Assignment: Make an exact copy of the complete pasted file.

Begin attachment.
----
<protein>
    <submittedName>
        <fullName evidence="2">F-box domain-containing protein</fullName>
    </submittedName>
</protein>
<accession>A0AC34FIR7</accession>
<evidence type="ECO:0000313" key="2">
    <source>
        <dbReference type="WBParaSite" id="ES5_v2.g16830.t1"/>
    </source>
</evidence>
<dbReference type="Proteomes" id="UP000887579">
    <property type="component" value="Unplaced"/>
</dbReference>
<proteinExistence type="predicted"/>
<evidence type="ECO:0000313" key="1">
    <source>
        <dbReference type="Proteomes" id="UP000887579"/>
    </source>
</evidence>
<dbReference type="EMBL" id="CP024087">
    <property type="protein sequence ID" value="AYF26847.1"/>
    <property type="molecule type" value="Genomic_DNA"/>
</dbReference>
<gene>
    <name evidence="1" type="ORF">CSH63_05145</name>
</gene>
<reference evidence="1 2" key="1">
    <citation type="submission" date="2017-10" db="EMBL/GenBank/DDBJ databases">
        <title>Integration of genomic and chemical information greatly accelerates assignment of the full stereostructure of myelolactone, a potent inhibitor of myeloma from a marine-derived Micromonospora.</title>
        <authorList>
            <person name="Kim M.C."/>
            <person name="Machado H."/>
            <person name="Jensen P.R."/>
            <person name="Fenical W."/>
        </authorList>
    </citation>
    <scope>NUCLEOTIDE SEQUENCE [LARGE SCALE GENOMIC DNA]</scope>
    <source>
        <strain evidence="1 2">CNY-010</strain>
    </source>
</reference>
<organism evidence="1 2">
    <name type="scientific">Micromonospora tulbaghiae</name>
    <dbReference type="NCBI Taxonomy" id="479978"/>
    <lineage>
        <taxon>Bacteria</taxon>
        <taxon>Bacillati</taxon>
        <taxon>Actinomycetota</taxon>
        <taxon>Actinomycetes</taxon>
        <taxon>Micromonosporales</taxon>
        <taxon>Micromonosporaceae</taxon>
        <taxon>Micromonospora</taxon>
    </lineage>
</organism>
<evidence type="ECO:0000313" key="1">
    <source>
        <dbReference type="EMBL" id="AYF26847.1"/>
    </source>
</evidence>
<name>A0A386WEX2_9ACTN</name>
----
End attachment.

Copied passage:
<protein>
    <submittedName>
        <fullName evidence="2">F-box domain-containing protein</fullName>
    </submittedName>
</protein>
<accession>A0AC34FIR7</accession>
<evidence type="ECO:0000313" key="2">
    <source>
        <dbReference type="WBParaSite" id="ES5_v2.g16830.t1"/>
    </source>
</evidence>
<dbReference type="Proteomes" id="UP000887579">
    <property type="component" value="Unplaced"/>
</dbReference>
<proteinExistence type="predicted"/>
<evidence type="ECO:0000313" key="1">
    <source>
        <dbReference type="Proteomes" id="UP000887579"/>
    </source>
</evidence>
<dbReference type="EMBL" id="CP024087">
    <property type="protein sequence ID" value="AYF26847.1"/>
    <property type="molecule type" value="Genomic_DNA"/>
</dbReference>
<gene>
    <name evidence="1" type="ORF">CSH63_05145</name>
</gene>
<reference evidence="1 2" key="1">
    <citation type="submission" date="2017-10" db="EMBL/GenBank/DDBJ databases">
        <title>Integration of genomic and chemical information greatly accelerates assignment of the full stereostructure of myelolactone, a potent inhibitor of myeloma from a marine-derived Micromonospora.</title>
        <authorList>
            <person name="Kim M.C."/>
            <person name="Machado H."/>
            <person name="Jensen P.R."/>
            <person name="Fenical W."/>
        </authorList>
    </citation>
    <scope>NUCLEOTIDE SEQUENCE [LARGE SCALE GENOMIC DNA]</scope>
    <source>
        <strain evidence="1 2">CNY-010</strain>
    </source>
</reference>
<organism evidence="1 2">
    <name type="scientific">Micromonospora tulbaghiae</name>
    <dbReference type="NCBI Taxonomy" id="479978"/>
    <lineage>
        <taxon>Bacteria</taxon>
        <taxon>Bacillati</taxon>
        <taxon>Actinomycetota</taxon>
        <taxon>Actinomycetes</taxon>
        <taxon>Micromonosporales</taxon>
        <taxon>Micromonosporaceae</taxon>
        <taxon>Micromonospora</taxon>
    </lineage>
</organism>
<evidence type="ECO:0000313" key="1">
    <source>
        <dbReference type="EMBL" id="AYF26847.1"/>
    </source>
</evidence>
<name>A0A386WEX2_9ACTN</name>